Mark Zuckerberg the founder of Facebook, won a legal battle over his former Harvard classmates Tyler and Cameron Winklevoss over the stealing of the idea of the founding of the world's most popular social networking website.
World's most popular 'Social Network'
The Winklevosses had asked the court to revisit a $65 million settlement they signed with Zuckerberg in 2008. They claimed that Zuckerberg had stole their idea to program a social networking site, called ConnectU, for which he was hired by them in 2003.
A federal court judge told the twins to accept their $65 million settlement with Facebook and not litigate for a larger amount. The Winklevoss brothers argued that their settlement with Facebook was unfair as the company had hidden information with them during the talks and that Zuckerberg did not disclose the accurate valuation of the company. Facebook had raised an excess of $1 billion from Digital Sky Technologies (DST) and Goldman Sachs valued the company at over $50 billion.
Chief Judge Alex Kozinski of the U.S. Court of Appeals for the Ninth District ruled, “The Winklevosses are not the first parties bested by a competitor who then seek to gain through litigation what they were unable to achieve in the marketplace and the courts might have obliged, had the Winklevosses not settled their dispute and signed a release of all claims against Facebook.” he also wrote,”For whatever reason, they [the Winklevosses] now want to back out. Like the district court, we see no basis for allowing them to do so. At some point, litigation must come to an end. That point has now been reached.”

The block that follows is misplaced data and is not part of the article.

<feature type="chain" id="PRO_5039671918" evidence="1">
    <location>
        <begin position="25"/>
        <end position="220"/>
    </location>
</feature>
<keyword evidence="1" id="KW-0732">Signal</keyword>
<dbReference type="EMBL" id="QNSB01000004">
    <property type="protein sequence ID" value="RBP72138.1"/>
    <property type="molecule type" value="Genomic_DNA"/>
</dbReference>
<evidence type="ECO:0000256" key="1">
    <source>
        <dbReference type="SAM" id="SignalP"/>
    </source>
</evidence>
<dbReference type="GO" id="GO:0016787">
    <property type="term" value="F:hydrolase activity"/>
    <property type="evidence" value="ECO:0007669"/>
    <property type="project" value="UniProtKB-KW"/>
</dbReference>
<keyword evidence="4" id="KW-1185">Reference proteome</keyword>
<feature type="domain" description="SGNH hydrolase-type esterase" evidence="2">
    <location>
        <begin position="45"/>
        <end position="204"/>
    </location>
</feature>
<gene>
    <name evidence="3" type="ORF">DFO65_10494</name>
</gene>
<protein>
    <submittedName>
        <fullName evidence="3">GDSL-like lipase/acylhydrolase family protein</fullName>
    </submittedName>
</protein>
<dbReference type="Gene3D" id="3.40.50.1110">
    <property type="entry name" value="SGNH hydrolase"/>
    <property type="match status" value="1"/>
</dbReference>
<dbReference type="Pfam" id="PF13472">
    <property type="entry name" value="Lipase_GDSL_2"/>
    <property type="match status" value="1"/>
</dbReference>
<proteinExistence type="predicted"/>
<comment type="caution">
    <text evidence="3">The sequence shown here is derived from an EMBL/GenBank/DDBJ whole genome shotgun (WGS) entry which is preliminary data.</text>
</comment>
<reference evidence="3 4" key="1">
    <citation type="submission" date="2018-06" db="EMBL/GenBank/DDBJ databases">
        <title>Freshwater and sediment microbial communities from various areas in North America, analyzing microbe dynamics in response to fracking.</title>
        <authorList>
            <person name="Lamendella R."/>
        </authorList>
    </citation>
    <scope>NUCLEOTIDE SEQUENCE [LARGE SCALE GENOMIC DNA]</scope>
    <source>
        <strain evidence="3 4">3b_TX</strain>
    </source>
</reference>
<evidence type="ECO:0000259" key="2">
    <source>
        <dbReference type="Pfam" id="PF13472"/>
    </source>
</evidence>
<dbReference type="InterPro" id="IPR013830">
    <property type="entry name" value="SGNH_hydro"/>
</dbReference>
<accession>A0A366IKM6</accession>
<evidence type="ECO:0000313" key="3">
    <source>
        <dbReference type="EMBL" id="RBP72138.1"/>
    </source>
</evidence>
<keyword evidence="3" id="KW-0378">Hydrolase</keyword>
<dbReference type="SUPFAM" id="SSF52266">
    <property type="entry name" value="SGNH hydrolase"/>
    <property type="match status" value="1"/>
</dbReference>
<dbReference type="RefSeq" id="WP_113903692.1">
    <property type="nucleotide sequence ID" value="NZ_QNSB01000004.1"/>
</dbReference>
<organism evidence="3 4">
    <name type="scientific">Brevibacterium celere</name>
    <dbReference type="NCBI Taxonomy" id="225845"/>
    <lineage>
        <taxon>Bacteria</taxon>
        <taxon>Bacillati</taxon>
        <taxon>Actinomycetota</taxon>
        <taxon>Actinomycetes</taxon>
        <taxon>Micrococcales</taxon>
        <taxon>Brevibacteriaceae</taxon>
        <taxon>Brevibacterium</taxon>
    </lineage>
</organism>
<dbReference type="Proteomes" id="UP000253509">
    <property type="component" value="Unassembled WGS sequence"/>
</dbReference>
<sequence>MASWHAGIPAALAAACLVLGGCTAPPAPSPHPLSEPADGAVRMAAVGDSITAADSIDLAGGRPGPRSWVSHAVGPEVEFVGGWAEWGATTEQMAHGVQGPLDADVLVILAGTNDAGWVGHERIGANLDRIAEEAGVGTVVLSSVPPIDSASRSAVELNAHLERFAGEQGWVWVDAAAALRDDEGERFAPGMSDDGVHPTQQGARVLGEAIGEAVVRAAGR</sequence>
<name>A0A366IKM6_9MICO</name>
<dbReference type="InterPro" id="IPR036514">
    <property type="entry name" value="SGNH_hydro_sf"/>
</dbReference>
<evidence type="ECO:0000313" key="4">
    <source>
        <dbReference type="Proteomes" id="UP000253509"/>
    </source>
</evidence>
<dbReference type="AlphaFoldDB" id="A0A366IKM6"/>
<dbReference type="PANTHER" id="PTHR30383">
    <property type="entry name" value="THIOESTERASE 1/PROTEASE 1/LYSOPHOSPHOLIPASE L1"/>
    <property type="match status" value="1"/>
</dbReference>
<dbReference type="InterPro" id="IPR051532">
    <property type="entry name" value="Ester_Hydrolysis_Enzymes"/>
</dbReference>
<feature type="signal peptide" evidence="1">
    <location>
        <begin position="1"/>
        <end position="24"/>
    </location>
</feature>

Facebook’s deputy general counsel, Colin Stretch said, “We appreciate the Ninth Circuit's careful consideration of this case and are pleased the court has ruled in Facebook's favor.”
An attorney for the brothers, Jerome Falk Jr., said on Monday his clients would seek a rehearing before a larger,group of 9th Circuit judges.